German violinist Christian Tetzlaff is in high demand in Europe for his “wonderful, very articulate and romantic” playing, says Seattle Symphony music director Ludovic Morlot. Tetzlaff will perform Feb. 5, 7 and 8 as a guest of SSO.

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Doing almost anything several hundred times is bound to get a little mechanical. That could be a problem if one is talking about playing the solo on one of the world’s most famous pieces of music.

But that hasn’t happened yet to violinist Christian Tetzlaff.

“It’s the easiest thing in the world,” says Tetzlaff of his enduring enthusiasm for performing Beethoven’s Violin Concerto in D major.

CONCERT PREVIEW

Seattle Symphony: Beethoven’s Violin Concerto

7:30 p.m. Thursday, 8 p.m. Saturday and 2 p.m. Sunday (Feb. 5, 7-8) at Benaroya Hall, 200 University St., Seattle; $20-$122 (206-215-4747 or seattlesymphony.org). Note: This Masterworks program offers free tickets to youth 8-18. Two youth tickets are available for every regularly priced adult ticket.

“For me, it’s wonderful. This year I’m around my 300th performance of the piece, which I first played when I was 14, so that’s 34 years of playing it regularly. It feels like a place I live in and know well and always love to play, so whenever I can do it, I will.”

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Tetzlaff will carry on that tradition in his debut with the Seattle Symphony Orchestra next week. (The program also includes music by Ravel, Berlioz and Debussy.)

The much-in-demand Tetzlaff, of whom critics often write rapturously, even lyrically, about his concerts and recordings, vaguely recalls appearing in Seattle for a chamber performance “ages ago.”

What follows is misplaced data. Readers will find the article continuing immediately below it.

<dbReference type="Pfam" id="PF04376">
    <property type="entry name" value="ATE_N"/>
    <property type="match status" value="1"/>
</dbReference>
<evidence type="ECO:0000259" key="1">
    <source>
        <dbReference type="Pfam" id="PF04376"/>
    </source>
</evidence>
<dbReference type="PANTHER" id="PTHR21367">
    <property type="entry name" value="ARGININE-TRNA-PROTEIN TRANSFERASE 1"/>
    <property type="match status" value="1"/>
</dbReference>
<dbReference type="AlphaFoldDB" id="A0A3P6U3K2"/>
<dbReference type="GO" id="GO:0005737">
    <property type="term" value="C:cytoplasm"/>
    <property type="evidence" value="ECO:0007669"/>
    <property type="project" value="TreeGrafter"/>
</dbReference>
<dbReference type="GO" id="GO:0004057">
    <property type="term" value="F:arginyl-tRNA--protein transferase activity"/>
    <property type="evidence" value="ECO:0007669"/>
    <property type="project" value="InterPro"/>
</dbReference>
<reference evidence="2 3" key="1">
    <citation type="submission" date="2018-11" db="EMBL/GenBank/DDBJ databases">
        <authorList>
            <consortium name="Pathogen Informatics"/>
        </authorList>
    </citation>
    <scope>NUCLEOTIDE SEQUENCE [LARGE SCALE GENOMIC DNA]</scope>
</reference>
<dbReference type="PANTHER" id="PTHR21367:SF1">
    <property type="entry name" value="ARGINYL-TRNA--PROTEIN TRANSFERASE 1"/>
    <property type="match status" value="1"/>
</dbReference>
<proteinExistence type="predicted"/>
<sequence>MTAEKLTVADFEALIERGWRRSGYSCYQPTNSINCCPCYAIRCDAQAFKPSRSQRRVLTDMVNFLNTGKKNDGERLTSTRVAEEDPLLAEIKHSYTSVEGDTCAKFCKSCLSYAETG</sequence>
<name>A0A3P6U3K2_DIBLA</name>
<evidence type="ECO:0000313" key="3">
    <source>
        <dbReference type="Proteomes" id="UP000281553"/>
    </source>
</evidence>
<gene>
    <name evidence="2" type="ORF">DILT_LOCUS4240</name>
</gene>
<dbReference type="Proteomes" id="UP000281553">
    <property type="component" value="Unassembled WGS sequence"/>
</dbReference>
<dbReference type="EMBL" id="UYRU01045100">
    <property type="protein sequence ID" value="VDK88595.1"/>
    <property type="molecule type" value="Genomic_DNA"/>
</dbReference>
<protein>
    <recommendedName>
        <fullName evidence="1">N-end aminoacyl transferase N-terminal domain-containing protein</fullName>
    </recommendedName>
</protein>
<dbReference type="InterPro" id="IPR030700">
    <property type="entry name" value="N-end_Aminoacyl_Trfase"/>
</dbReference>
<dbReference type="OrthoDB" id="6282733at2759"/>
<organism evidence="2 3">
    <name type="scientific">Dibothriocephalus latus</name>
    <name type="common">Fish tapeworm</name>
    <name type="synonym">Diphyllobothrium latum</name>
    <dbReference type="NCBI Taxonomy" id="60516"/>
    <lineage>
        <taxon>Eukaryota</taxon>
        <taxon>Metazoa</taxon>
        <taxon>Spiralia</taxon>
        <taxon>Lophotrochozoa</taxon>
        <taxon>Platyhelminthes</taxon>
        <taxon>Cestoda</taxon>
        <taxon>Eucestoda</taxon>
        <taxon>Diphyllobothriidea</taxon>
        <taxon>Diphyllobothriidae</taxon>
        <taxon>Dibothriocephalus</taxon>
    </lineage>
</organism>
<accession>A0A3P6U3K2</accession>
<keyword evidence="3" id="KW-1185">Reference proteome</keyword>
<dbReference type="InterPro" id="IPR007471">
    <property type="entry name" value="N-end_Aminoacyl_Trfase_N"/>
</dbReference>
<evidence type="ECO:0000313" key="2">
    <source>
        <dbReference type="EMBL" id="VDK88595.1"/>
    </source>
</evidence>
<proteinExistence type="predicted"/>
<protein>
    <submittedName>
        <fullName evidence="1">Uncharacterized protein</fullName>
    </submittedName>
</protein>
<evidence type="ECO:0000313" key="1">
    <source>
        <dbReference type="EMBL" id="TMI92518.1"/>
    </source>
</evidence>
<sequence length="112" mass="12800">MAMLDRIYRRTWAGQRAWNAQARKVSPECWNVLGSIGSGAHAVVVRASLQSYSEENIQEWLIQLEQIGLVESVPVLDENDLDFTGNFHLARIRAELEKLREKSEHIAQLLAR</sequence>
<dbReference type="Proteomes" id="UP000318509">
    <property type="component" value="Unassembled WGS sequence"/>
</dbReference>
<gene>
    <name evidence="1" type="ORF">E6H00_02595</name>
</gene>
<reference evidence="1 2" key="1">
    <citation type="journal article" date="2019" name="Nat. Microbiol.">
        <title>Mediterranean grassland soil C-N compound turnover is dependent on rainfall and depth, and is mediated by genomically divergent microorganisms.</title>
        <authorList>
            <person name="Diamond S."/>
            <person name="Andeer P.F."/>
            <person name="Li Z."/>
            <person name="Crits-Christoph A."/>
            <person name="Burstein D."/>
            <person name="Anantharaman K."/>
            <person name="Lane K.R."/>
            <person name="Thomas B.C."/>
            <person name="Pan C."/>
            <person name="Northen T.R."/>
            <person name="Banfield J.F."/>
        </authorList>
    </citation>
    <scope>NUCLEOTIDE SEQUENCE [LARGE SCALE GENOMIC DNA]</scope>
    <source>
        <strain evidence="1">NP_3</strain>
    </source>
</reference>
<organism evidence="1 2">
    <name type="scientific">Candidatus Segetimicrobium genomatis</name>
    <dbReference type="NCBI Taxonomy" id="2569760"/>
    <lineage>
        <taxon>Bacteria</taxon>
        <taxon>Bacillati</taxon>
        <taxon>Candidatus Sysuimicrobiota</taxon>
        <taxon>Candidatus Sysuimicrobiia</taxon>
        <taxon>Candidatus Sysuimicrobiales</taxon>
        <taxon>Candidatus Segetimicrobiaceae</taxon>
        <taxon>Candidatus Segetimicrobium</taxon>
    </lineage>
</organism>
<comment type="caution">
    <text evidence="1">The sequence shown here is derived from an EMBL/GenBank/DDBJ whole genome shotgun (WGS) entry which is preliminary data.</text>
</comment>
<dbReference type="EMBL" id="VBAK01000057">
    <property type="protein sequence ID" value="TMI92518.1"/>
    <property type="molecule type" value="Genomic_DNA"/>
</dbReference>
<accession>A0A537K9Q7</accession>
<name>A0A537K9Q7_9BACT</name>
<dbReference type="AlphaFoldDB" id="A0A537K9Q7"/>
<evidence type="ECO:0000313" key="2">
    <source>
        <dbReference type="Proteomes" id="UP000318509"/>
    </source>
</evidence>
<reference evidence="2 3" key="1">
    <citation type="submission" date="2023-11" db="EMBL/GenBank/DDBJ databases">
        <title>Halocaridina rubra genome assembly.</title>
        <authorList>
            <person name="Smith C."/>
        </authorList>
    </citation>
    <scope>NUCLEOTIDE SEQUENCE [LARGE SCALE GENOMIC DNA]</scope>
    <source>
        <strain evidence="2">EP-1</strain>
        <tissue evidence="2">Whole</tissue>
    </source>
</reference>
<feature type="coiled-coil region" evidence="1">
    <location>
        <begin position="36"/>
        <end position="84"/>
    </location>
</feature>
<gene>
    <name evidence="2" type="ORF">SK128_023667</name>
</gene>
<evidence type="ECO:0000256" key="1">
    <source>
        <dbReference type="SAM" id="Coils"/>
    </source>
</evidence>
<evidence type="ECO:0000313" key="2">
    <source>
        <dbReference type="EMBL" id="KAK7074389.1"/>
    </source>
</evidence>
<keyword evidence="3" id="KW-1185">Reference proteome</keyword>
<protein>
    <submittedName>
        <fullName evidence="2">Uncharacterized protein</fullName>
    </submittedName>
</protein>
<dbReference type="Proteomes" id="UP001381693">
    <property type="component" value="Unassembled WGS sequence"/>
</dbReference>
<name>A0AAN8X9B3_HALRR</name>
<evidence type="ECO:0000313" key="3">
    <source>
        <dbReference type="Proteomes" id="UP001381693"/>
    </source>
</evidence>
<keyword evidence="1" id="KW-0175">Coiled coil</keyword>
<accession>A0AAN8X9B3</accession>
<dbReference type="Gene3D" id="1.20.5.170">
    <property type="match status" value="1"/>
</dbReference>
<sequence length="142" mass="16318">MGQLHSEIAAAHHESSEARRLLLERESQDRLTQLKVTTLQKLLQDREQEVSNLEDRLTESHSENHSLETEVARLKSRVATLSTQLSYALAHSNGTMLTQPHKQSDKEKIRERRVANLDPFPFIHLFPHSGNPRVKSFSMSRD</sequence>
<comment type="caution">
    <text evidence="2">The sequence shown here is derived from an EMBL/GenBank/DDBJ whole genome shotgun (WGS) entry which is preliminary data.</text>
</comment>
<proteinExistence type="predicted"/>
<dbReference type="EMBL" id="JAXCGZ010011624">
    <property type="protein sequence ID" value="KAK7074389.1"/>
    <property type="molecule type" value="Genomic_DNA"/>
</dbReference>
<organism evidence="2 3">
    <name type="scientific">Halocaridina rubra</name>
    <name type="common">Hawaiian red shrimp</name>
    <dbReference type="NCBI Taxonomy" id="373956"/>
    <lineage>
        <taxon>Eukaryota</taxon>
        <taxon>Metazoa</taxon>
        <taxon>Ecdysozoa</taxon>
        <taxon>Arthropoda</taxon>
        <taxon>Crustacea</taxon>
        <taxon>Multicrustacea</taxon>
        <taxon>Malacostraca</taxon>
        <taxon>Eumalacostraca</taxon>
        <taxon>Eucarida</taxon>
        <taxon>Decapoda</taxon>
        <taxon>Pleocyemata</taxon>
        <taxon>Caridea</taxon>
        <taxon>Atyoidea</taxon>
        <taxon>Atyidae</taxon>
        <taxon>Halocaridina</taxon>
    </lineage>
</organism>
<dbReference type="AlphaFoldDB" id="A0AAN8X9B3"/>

Seattle Symphony music director Ludovic Morlot — who collaborated with Tetzlaff a couple of years back at a Mozart festival — is delighted to host the Hamburg-born musician.

“It’s not so easy to get him here to Seattle, because he performs a lot in Europe,” says Morlot. “It’s urgent for the Seattle orchestra and audience to share his musical talent. His playing is not only wonderful, very articulate and romantic. He includes aspects of period-instrument thinking — something controlled, in a way, in his expression. I think it’s going to be exciting to hear the concerto in that kind of light.”

Though recent years have seen Tetzlaff’s energy directed toward recordings and concerts of Bach, Schumann and Mozart; modern works by György Ligeti and Stuart MacRae; a 2014 release of violin concertos by Shostakovich; and chamber works with his sister, cellist Tanja Tetzlaff, and pianists Leif Ove Andsnes or Lars Vogt (resulting in a 2012 Gramophone Award), Beethoven’s music has remained an essential touchstone.

“I want to tell the story,” says Tetzlaff about the Violin Concerto. “I’m always deeply thinking about the music, often in a trancelike state. Tradition doesn’t come into it. The challenge is to think and talk and explain every phrase. It’s such a joy. It hasn’t happened, and it will not happen, that I think ‘tonight I do not want to play this.’ ”

Beethoven wrote the Violin Concerto (the only complete Beethoven concerto of its kind) in 1806. It proved unpopular, and remained so until after the composer’s death.

Beethoven wrote an even less-successful transcription of the piece for piano and orchestra, though he did include his own cadenzas this time. (He had not written any for the violin version.) Unlike other virtuoso violinists, Tetzlaff has brought those cadenzas back to the concerto’s roots.

“I simply took his piano cadenzas and adapted them to the fiddle. So every harmony, everything is exactly Beethoven. For me, that’s the obvious choice.

“It is an incredibly strong piece,” Tetzlaff says. “Everything comes to a point of death and resurrection. It seems to be a fight between an innocent, fragile soul and a violent world. During moments in the first movement, it looks like that fragile soul will not win. But toward the end, we get a feeling of reconciliation and great beauty.”